Nutmeg has long been lauded as possessing or imparting magical powers. A sixteenth century monk is on record as advising young men to carry vials of nutmeg essential oil and at the appropriate time, use to anoint their genitals for virility.
Nutmeg is not a nut and does not pose a risk to people with nut allegies. Allergy to nutmeg does occur, but seems to be rather rare.
There is much fraud in the nutmeg trade. The essential oil has often been extracted before they are marketed - a fraud which can be detected by the light weight. Concrete oil of nutmeg, often erroneously termed 'oil of mace' or 'nutmeg butter,' is made by bruising the nuts and treating them with steam. The best nutmeg butter is imported from the East Indies in stone jars, or in blocks wrapped in palm leaves - it should be softly solid, unctuous to touch, orange-yellow in color and mottled, with the taste and smell of nutmeg.
Holland prepares an inferior kind of oil sometimes offered for sale - it is said to be derived from nutmegs that have been deprived of their volatile oil by distillation.
Interesting Food Fact: The properties of mace are identical to those of the nutmeg.
Nutmeg as an Herb for Medicinal Uses
The medicinal parts are the nutmeg seeds, which through various processes yield several therapeutic components. They include the essential oil of the seed; the compressed, dried aril; the mixture of fat, oil and color pigment from the pressed seeds; the dried seed kernels freed from the aril and shell of the nut; calcified seed kernels; and the dried seed kernels.
A small amount of nutmeg, about the size of a pea, can be taken once daily over a long period (6 months to a year) to relieve chronic nervous problems, as well as heart problems stemming from poor circulation.
Grated nutmeg mixed with lard makes an excellent ointment for piles.
Added to milk, baked fruits, and desserts, nutmeg aids in digestion, and relieves nausea.
Nutmeg is also known to be used for flatulence. Ground nutmeg is an agreeable addition to drinks for convalescents.
Nutmeg contains a mildly hallucinogenic chemical called myristicin.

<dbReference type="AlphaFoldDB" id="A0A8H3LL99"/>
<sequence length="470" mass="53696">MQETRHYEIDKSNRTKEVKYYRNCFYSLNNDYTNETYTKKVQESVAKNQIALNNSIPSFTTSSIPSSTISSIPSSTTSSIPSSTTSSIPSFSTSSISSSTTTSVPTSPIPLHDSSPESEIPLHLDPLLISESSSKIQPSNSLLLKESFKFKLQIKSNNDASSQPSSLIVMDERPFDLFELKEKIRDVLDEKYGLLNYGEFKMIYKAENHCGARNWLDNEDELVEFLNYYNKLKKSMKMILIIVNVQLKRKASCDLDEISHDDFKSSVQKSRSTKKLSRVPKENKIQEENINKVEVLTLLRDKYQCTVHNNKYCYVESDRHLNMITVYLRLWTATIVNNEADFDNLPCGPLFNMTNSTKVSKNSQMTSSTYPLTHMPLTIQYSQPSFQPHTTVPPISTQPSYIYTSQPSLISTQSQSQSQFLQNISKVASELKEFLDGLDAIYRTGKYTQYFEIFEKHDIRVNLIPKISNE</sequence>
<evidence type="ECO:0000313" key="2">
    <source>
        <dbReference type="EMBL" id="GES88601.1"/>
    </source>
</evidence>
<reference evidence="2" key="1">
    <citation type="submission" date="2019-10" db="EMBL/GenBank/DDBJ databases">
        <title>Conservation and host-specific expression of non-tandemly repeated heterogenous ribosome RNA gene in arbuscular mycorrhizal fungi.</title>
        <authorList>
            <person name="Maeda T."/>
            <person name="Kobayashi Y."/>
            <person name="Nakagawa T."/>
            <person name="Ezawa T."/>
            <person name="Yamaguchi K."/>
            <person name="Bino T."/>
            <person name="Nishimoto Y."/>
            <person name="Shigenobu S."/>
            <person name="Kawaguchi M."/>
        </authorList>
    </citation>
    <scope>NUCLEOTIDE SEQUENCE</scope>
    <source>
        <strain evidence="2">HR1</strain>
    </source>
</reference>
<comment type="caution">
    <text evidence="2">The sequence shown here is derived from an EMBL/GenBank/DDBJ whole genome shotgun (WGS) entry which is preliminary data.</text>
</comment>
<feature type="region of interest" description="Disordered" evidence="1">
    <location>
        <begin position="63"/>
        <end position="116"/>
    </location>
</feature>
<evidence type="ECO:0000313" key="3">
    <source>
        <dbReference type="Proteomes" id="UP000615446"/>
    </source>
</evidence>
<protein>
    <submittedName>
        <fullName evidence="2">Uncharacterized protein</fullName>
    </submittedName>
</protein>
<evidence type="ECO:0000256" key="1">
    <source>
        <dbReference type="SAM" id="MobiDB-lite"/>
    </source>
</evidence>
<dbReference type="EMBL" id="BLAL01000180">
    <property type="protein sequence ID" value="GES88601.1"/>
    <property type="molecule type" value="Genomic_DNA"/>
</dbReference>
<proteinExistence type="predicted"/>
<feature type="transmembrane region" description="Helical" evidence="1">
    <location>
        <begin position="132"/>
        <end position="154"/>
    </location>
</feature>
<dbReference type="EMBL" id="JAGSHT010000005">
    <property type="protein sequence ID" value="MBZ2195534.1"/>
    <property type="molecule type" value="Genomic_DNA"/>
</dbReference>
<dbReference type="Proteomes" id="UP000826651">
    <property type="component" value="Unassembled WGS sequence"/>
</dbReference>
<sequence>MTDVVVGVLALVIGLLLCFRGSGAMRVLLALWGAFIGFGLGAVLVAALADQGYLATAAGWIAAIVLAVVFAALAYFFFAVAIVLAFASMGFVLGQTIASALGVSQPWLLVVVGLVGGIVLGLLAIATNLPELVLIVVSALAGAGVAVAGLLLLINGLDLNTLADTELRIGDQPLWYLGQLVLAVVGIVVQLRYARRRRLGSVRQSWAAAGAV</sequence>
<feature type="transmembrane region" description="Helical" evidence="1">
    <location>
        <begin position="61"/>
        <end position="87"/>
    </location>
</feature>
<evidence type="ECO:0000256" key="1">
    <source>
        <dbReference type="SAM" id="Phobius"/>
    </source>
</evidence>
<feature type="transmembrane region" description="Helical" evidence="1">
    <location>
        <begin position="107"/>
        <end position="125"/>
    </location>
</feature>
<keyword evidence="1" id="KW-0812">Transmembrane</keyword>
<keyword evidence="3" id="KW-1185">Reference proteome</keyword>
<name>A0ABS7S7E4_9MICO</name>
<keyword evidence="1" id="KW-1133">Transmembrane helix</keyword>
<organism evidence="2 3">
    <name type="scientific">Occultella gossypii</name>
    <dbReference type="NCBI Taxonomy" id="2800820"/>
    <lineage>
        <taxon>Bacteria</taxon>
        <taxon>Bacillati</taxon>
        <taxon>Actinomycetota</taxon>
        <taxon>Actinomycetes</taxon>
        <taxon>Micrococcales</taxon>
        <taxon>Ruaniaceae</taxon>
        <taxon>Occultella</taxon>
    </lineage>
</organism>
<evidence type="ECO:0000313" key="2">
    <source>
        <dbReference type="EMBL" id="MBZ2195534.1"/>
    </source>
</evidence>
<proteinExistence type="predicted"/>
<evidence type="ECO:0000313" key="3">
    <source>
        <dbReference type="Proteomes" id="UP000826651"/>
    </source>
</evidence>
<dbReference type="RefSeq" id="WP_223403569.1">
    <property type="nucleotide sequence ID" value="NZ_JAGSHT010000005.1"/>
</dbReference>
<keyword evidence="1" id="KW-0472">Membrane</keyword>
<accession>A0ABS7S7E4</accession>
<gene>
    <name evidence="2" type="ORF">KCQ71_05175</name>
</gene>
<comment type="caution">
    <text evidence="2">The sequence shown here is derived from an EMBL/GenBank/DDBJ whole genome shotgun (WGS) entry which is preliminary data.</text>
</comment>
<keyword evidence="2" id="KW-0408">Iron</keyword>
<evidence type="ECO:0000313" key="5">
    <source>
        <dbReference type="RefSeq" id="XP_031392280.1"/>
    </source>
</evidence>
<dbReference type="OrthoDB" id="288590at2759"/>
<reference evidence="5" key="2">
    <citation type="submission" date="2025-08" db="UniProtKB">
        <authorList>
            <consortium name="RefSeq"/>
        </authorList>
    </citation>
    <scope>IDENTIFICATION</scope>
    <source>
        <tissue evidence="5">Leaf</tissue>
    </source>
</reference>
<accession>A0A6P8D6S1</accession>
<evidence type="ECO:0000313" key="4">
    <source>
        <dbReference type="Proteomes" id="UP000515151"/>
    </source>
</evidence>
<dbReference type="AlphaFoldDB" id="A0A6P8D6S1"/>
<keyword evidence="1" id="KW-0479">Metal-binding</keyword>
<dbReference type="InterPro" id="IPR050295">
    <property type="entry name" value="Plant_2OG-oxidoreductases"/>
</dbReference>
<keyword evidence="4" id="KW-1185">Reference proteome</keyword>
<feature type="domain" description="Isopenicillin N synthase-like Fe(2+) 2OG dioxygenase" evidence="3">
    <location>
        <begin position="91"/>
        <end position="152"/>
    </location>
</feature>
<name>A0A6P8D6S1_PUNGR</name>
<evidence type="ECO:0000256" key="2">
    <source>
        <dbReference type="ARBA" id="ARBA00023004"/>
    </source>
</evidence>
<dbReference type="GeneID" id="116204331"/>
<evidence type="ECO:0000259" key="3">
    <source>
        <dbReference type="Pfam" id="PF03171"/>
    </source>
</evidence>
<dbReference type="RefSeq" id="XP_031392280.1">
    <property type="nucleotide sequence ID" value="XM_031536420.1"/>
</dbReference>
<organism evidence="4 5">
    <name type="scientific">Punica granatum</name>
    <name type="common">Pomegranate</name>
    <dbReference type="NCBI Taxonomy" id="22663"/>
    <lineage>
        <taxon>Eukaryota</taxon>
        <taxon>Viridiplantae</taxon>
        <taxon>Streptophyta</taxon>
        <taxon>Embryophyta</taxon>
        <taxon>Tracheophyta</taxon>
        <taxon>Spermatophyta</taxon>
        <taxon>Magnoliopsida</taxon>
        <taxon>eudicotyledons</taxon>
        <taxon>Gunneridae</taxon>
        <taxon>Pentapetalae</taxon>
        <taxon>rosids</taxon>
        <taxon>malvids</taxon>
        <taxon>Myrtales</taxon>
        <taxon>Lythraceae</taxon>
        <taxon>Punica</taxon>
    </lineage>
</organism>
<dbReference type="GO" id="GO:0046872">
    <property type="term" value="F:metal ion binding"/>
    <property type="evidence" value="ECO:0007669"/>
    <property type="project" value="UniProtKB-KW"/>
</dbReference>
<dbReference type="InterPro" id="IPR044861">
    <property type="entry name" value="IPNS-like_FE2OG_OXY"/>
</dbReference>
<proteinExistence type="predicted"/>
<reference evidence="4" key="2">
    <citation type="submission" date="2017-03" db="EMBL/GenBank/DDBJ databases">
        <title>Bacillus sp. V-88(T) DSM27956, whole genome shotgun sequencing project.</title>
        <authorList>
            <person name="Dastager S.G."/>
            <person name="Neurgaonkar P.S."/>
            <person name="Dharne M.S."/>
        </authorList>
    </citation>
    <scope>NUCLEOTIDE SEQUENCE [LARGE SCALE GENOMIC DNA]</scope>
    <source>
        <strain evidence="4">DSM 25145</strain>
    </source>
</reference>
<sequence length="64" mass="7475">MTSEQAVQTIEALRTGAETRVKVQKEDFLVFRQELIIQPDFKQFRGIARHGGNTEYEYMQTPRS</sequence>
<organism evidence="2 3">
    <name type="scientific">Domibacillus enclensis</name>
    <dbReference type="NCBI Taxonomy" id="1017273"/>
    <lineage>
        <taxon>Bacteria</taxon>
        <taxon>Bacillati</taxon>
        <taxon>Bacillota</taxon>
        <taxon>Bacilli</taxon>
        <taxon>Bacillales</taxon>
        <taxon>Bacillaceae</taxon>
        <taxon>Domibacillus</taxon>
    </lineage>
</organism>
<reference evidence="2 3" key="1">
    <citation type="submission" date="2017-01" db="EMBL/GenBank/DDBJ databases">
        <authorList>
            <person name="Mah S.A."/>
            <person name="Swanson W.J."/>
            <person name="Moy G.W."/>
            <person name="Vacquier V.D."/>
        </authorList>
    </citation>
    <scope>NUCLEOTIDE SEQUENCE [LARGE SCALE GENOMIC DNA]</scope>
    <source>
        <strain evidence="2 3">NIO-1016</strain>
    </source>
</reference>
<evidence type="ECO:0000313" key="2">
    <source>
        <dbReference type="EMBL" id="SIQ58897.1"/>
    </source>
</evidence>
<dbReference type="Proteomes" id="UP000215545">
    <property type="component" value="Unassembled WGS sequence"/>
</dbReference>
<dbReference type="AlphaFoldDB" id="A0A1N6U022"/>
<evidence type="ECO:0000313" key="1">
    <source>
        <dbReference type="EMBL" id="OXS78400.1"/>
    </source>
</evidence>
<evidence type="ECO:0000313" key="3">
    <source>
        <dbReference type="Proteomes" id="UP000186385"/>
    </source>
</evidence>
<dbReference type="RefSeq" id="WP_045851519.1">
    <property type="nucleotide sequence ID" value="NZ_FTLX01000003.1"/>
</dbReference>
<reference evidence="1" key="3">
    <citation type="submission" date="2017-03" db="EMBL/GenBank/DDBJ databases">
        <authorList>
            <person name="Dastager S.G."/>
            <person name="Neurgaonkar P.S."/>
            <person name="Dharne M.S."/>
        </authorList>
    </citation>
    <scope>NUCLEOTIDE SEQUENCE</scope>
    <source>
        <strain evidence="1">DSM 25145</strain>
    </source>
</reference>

Southern folk practitioners used nutmeg, or mace, as a medicinal before the antebellum period (Moss 1999). Folk practitioners have used nutmeg to stimulate digestion and treat infections in the digestive tract. Fleming (2000) reported nutmeg's use in folk medicine for diarrhea, cramps, dysentery, rheumatism, and upper respiratory disorders.
A primary slave medical use of nutmeg was not to ingest it but to wear it around the neck to ward off medical problems.
Internal folk medicine uses of nutmeg include diarrhea and dysentery, inflammation of the stomach membranes, cramps, flatulence and vomiting. Externally, the oil is used for rheumatism, sciatica, neuralgia and disorders of the upper respiratory tract.
Chinese medicine: Indications include diarrhea, vomiting and digestive problems.
Indian medicine: Indications in Indian medicine include headaches, poor vision, insomnia, fever and malaria, cholera, impotence and general debility.
Homeopathic Uses: Among uses in homeopathy are nervous physical symptoms, digestive problems with flatulence and disturbed perception.
Culinary Uses of Nutmeg
Nutmeg is usually associated with sweet, spicy dishes such as pies, puddings, custards, cookies and spice cakes.
Nutmeg combines well with many cheeses, and is included in souffles and cheese sauces.
Nutmeg flavors Italian mortadella sausages, Scottish haggis and Middle Eastern lamb dishes. It is often included as part of the Moroccan spice blend ras el hanout. It is indispensable to eggnog and numerous mulled wines and punches.
You can use nutmeg on so many things - even sprinkled on popcorn! If you're a nutmeg lover, keep a shaker of nutmeg salt on hand and use freely!
1/2 cup ground nutmeg
1/2 cup kosher salt
Place the ingredients in a small lidded glass container and mix well. Cover and store at room temperature for up to 6 months.
Note: One whole nutmeg grated equals 2 to 3 teaspoons of ground nutmeg.
A basic, affordable dish that a family with a few chickens and a cow could afford in Tudor times was called "Poor Knights Pudding. Here's a recipe from Tudor times:
How to make Poor Knights Pudding. Cut two penny loaves in round slices, dip them in half a pint of cream or faire water, then lay them abroad in a dish, and beat three eggs and grated nutmegs and sugar, beat them with the cream then melt some butter in a frying pan, and wet the sides of the toasts and lay them in on the wet side, then pour in the rest upon them, and so fry them, serve them in with rosewater, sugar and butter.
One of the most frequently mentioned folklore practices was the wearing of nutmeg around the neck to ward off illness and promote health. For example, Rawick (1967, vol. 2: 242) contains a narrative reference to nutmeg being worn to ward off diphtheria.
Many of the African-American folklore narratives refer to wearing nutmeg around the neck to ward off children's diseases and prevent illnesses such as asthma, colic, headaches, measles, whooping cough, and mumps, fever, small pox, chickenpox, and diphtheria. Sometimes it was combined with camphor or tar water or dipped in turpentine and used as a general preventive measure.
Tucking a nutmeg into the left armpit before attending a social event was believed to attract admirers. Nutmegs were often used as amulets to protect against a wide variety of dangers and evils; from boils to rheumatism to broken bones and other misfortunes.
Make a good luck charm by stringing together whole nutmeg, star anise, and tonka beans. Tonka beans contain a lot of coumarin and are not for ingestion. Add ground nutmeg or nutmeg essential oil to prosperity mixtures.
Large doses can be poisonous, and may cause miscarriage for pregnant women.
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